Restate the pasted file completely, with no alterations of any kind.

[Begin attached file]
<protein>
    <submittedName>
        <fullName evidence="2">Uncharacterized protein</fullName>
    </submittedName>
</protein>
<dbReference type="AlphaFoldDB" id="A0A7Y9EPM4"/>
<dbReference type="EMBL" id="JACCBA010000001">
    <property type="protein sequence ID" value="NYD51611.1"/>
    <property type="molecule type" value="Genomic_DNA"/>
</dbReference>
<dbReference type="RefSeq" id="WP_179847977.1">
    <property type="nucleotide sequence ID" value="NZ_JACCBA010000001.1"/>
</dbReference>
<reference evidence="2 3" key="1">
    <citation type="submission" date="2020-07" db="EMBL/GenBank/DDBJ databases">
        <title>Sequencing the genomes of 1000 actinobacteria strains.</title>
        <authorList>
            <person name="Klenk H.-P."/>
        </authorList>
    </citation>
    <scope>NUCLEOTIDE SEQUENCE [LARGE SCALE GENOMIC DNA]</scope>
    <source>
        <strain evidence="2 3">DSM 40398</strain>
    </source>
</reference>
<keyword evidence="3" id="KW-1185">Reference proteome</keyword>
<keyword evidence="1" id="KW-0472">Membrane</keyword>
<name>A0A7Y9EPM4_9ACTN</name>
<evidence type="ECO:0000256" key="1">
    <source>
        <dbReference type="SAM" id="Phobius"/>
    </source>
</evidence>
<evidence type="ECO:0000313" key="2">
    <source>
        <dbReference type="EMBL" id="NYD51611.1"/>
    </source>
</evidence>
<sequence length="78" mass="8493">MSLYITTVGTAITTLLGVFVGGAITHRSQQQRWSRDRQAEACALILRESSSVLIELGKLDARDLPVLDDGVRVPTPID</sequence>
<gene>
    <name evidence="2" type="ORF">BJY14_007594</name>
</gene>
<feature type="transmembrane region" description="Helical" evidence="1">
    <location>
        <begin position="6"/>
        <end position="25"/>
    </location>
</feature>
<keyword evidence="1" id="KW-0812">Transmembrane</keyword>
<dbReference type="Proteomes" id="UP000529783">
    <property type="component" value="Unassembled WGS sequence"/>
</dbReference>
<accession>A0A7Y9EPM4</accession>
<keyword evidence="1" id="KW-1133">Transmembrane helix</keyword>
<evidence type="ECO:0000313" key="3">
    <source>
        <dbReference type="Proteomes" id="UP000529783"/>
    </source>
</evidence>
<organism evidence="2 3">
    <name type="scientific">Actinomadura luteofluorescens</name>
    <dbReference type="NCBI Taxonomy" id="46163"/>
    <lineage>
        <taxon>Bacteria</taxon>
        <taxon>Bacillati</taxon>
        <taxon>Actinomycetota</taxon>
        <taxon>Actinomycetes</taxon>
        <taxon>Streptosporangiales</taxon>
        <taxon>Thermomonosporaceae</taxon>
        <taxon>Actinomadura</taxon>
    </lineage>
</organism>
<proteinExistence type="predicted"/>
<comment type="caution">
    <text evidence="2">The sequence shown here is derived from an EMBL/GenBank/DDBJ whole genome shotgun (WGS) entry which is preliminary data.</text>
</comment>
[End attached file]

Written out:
<protein>
    <submittedName>
        <fullName evidence="2">Uncharacterized protein</fullName>
    </submittedName>
</protein>
<dbReference type="AlphaFoldDB" id="A0A7Y9EPM4"/>
<dbReference type="EMBL" id="JACCBA010000001">
    <property type="protein sequence ID" value="NYD51611.1"/>
    <property type="molecule type" value="Genomic_DNA"/>
</dbReference>
<dbReference type="RefSeq" id="WP_179847977.1">
    <property type="nucleotide sequence ID" value="NZ_JACCBA010000001.1"/>
</dbReference>
<reference evidence="2 3" key="1">
    <citation type="submission" date="2020-07" db="EMBL/GenBank/DDBJ databases">
        <title>Sequencing the genomes of 1000 actinobacteria strains.</title>
        <authorList>
            <person name="Klenk H.-P."/>
        </authorList>
    </citation>
    <scope>NUCLEOTIDE SEQUENCE [LARGE SCALE GENOMIC DNA]</scope>
    <source>
        <strain evidence="2 3">DSM 40398</strain>
    </source>
</reference>
<keyword evidence="3" id="KW-1185">Reference proteome</keyword>
<keyword evidence="1" id="KW-0472">Membrane</keyword>
<name>A0A7Y9EPM4_9ACTN</name>
<evidence type="ECO:0000256" key="1">
    <source>
        <dbReference type="SAM" id="Phobius"/>
    </source>
</evidence>
<evidence type="ECO:0000313" key="2">
    <source>
        <dbReference type="EMBL" id="NYD51611.1"/>
    </source>
</evidence>
<sequence length="78" mass="8493">MSLYITTVGTAITTLLGVFVGGAITHRSQQQRWSRDRQAEACALILRESSSVLIELGKLDARDLPVLDDGVRVPTPID</sequence>
<gene>
    <name evidence="2" type="ORF">BJY14_007594</name>
</gene>
<feature type="transmembrane region" description="Helical" evidence="1">
    <location>
        <begin position="6"/>
        <end position="25"/>
    </location>
</feature>
<keyword evidence="1" id="KW-0812">Transmembrane</keyword>
<dbReference type="Proteomes" id="UP000529783">
    <property type="component" value="Unassembled WGS sequence"/>
</dbReference>
<accession>A0A7Y9EPM4</accession>
<keyword evidence="1" id="KW-1133">Transmembrane helix</keyword>
<evidence type="ECO:0000313" key="3">
    <source>
        <dbReference type="Proteomes" id="UP000529783"/>
    </source>
</evidence>
<organism evidence="2 3">
    <name type="scientific">Actinomadura luteofluorescens</name>
    <dbReference type="NCBI Taxonomy" id="46163"/>
    <lineage>
        <taxon>Bacteria</taxon>
        <taxon>Bacillati</taxon>
        <taxon>Actinomycetota</taxon>
        <taxon>Actinomycetes</taxon>
        <taxon>Streptosporangiales</taxon>
        <taxon>Thermomonosporaceae</taxon>
        <taxon>Actinomadura</taxon>
    </lineage>
</organism>
<proteinExistence type="predicted"/>
<comment type="caution">
    <text evidence="2">The sequence shown here is derived from an EMBL/GenBank/DDBJ whole genome shotgun (WGS) entry which is preliminary data.</text>
</comment>